Ms. Christine Schraner-Burgener served as the Special Envoy of the Secretary-General on Myanmar from April 2018 through October 2021. The Secretary-General appointed Ms. Noeleen Heyzer as his new Special Envoy on Myanmar and she began her duties on 13 December 2021. 

     

    Speeches and Statements

    NEW YORK, 16 March 2023 – Remarks by Special Envoy Noeleen Heyzer at the General Assembly informal meeting on Myanmar

    NEW YORK, 13 June 2022 – Remarks by Special Envoy Noeleen Heyzer at the General Assembly informal meeting on Myanmar

    Press release

    GENEVA, 3 June 2023 – Special Envoy Heyzer focuses on will of the people in meeting with NUG Foreign Minister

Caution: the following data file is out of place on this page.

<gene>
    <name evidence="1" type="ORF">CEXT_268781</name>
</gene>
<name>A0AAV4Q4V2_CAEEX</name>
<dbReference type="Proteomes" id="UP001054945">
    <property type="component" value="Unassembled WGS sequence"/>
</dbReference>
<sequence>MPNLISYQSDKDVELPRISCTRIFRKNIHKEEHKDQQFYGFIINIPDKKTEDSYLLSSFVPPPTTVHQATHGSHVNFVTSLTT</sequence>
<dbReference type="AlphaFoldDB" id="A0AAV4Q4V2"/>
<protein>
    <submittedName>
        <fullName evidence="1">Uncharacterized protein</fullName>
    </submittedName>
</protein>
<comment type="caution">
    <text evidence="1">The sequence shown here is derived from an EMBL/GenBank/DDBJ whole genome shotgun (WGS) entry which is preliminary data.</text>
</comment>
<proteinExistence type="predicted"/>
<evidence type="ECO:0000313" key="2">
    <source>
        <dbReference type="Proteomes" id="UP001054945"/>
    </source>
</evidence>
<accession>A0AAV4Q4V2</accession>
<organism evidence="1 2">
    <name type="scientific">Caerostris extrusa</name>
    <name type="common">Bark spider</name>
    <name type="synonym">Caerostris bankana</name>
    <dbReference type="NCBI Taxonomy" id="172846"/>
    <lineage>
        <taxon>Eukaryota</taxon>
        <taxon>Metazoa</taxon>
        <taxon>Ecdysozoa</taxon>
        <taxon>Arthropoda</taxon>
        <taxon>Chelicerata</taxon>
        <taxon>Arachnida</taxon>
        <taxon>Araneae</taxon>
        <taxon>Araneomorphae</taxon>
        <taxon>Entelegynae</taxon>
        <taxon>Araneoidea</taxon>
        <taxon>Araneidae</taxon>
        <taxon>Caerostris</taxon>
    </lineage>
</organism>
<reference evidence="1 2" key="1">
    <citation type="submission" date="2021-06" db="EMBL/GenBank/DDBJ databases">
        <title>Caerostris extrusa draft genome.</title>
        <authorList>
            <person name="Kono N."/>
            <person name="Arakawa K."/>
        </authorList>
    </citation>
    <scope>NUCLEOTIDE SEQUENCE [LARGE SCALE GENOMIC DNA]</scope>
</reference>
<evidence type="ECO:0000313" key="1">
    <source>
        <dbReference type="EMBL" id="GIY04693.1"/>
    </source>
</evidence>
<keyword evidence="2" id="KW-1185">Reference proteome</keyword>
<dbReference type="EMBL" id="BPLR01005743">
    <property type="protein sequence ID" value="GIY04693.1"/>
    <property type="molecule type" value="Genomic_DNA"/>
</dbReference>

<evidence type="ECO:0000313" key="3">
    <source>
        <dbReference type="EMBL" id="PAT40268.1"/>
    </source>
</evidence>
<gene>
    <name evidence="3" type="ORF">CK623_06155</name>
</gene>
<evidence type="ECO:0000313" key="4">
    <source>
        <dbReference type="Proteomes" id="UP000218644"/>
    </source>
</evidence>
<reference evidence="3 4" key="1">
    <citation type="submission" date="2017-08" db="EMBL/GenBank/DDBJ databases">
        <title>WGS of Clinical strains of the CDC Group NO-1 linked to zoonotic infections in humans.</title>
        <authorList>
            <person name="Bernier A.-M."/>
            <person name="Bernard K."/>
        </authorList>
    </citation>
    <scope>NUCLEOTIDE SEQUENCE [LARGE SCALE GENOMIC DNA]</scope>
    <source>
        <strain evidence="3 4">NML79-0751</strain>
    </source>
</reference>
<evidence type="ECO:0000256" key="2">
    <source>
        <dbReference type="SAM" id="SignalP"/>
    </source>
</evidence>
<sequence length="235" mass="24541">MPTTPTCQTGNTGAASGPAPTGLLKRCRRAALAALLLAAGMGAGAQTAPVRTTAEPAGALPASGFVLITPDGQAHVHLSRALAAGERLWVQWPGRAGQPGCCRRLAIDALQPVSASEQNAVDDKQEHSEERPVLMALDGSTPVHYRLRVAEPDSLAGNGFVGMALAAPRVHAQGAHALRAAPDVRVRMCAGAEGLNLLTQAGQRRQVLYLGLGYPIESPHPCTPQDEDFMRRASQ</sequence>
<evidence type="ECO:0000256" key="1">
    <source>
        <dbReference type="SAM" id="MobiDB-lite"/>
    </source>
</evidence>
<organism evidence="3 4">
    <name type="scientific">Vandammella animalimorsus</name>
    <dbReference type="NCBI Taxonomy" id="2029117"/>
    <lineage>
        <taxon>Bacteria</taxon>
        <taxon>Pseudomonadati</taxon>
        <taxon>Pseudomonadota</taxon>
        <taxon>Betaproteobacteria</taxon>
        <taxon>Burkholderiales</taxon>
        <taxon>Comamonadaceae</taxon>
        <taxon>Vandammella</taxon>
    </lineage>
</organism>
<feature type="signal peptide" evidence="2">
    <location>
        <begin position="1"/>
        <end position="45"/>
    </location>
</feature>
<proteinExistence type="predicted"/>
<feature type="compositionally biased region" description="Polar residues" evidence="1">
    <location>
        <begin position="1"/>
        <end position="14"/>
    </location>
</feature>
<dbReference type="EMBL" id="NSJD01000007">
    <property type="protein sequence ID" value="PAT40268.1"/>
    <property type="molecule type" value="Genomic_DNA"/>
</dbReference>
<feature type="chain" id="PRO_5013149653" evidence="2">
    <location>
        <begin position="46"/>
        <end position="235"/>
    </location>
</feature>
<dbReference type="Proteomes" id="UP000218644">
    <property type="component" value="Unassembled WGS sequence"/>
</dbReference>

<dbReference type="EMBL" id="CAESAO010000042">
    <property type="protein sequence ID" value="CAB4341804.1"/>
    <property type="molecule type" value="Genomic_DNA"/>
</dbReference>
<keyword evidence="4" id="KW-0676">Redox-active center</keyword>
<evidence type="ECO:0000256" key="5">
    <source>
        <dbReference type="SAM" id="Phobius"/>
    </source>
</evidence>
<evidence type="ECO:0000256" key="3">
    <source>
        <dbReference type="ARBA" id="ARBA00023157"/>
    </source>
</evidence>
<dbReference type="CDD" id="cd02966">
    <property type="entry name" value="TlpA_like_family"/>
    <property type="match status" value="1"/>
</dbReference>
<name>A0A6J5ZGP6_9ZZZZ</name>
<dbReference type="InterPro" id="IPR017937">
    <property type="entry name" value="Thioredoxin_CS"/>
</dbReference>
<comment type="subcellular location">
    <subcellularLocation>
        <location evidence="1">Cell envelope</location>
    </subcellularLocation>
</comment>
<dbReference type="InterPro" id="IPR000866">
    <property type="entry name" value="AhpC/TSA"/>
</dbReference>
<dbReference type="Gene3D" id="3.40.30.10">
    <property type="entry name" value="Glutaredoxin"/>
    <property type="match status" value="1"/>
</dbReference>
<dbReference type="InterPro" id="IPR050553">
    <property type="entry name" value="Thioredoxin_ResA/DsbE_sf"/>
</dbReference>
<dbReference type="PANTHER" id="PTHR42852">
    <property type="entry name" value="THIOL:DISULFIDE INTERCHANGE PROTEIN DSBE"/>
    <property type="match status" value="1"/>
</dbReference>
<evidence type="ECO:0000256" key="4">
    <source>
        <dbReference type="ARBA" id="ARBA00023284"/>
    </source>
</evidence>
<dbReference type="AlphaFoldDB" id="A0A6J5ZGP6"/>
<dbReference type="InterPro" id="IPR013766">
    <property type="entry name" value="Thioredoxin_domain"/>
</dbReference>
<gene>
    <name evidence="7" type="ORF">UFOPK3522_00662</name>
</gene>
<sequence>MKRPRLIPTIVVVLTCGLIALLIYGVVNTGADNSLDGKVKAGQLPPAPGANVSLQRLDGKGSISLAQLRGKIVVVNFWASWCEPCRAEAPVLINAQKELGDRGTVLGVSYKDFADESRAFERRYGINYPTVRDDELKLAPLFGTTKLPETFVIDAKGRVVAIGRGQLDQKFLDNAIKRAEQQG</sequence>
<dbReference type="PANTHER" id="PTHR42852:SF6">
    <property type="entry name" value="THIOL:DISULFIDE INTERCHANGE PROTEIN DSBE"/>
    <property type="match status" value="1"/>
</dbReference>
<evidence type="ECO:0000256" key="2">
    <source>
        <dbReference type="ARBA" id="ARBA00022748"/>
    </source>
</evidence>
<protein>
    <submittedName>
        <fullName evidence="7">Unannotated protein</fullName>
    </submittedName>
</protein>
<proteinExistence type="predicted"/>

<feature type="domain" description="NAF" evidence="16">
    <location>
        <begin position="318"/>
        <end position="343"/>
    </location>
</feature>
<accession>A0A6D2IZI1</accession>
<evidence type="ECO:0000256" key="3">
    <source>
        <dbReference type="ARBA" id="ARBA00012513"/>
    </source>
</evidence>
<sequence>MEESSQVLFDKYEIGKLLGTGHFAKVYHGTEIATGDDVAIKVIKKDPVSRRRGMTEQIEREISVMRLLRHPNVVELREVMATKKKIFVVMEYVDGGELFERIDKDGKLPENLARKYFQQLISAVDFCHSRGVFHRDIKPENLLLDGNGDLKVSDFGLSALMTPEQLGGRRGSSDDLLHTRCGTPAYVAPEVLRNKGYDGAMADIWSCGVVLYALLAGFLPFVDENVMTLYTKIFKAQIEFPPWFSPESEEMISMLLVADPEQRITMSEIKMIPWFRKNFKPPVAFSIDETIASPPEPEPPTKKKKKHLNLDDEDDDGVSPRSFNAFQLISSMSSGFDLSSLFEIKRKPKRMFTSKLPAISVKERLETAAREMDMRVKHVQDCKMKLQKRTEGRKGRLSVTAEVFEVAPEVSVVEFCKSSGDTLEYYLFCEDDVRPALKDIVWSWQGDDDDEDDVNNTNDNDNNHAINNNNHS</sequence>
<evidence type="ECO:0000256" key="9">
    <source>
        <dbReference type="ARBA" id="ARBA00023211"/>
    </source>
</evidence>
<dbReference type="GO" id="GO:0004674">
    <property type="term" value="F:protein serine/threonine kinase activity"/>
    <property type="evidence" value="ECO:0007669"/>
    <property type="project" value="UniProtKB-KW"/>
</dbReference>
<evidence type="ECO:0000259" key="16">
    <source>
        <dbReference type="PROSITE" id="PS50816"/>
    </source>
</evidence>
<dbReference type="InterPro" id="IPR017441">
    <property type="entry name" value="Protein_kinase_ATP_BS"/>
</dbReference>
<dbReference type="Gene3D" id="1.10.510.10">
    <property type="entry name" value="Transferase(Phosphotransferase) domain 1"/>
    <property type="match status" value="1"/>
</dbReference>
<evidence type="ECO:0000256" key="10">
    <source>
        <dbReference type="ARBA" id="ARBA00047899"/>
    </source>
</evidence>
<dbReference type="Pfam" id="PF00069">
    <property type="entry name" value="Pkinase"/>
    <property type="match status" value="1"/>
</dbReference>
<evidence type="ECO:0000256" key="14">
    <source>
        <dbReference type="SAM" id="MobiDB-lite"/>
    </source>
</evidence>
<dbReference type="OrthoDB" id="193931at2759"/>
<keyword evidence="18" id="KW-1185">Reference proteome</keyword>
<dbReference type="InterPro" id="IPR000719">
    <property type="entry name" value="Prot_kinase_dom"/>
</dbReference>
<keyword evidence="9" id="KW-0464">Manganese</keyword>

NEW DELHI, 11 May 2023 – In first mission to India, Special Envoy Heyzer calls for regional unity for de-escalation of violence, release of political prisoners and return to civilian rule based on the will of the people

    BEIJING, 3 May 2023 – Special Envoy Heyzer visits Beijing to strengthen regional unity to respond to crisis in Myanmar

    JEDDAH, SAUDI ARABIA 23 February 2023 – OIC ASG for Political Affairs and UN Special Envoy on Myanmar discuss the possibility of holding joint international conference to upscale education for Rohingya refugees in Bangladesh and the region, reinforcing calls for urgent international support

    BANGKOK, 31 January 2023 – As Myanmar crisis enters third year, Special Envoy Heyzer urgently calls for international unity on humanitarian aid, stance on elections and civilian protection

    SINGAPORE, 11 June 2022 – UN Special Envoy Heyzer addresses Myanmar’s critical importance to the region at Shangri-La Dialogue